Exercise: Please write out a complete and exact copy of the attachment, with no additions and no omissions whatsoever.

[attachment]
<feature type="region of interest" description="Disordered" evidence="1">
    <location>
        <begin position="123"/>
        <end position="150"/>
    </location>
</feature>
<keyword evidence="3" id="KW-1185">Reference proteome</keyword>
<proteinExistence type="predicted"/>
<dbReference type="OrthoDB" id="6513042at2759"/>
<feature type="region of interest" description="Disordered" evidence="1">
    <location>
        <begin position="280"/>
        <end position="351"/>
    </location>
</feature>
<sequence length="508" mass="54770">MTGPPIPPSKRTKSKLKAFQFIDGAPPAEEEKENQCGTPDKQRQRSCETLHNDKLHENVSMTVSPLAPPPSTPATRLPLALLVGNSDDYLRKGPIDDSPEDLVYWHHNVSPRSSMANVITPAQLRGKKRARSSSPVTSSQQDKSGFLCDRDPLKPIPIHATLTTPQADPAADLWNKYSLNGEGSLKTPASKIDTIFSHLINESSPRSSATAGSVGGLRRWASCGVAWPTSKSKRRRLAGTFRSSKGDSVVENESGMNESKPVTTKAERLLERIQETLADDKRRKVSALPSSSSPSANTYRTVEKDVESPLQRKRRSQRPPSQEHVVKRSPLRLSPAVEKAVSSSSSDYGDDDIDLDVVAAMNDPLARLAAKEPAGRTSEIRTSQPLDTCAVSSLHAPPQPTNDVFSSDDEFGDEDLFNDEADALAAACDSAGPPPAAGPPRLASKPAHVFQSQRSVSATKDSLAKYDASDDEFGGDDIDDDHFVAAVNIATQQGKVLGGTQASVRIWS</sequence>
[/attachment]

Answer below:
<feature type="region of interest" description="Disordered" evidence="1">
    <location>
        <begin position="123"/>
        <end position="150"/>
    </location>
</feature>
<keyword evidence="3" id="KW-1185">Reference proteome</keyword>
<proteinExistence type="predicted"/>
<dbReference type="OrthoDB" id="6513042at2759"/>
<feature type="region of interest" description="Disordered" evidence="1">
    <location>
        <begin position="280"/>
        <end position="351"/>
    </location>
</feature>
<sequence length="508" mass="54770">MTGPPIPPSKRTKSKLKAFQFIDGAPPAEEEKENQCGTPDKQRQRSCETLHNDKLHENVSMTVSPLAPPPSTPATRLPLALLVGNSDDYLRKGPIDDSPEDLVYWHHNVSPRSSMANVITPAQLRGKKRARSSSPVTSSQQDKSGFLCDRDPLKPIPIHATLTTPQADPAADLWNKYSLNGEGSLKTPASKIDTIFSHLINESSPRSSATAGSVGGLRRWASCGVAWPTSKSKRRRLAGTFRSSKGDSVVENESGMNESKPVTTKAERLLERIQETLADDKRRKVSALPSSSSPSANTYRTVEKDVESPLQRKRRSQRPPSQEHVVKRSPLRLSPAVEKAVSSSSSDYGDDDIDLDVVAAMNDPLARLAAKEPAGRTSEIRTSQPLDTCAVSSLHAPPQPTNDVFSSDDEFGDEDLFNDEADALAAACDSAGPPPAAGPPRLASKPAHVFQSQRSVSATKDSLAKYDASDDEFGGDDIDDDHFVAAVNIATQQGKVLGGTQASVRIWS</sequence>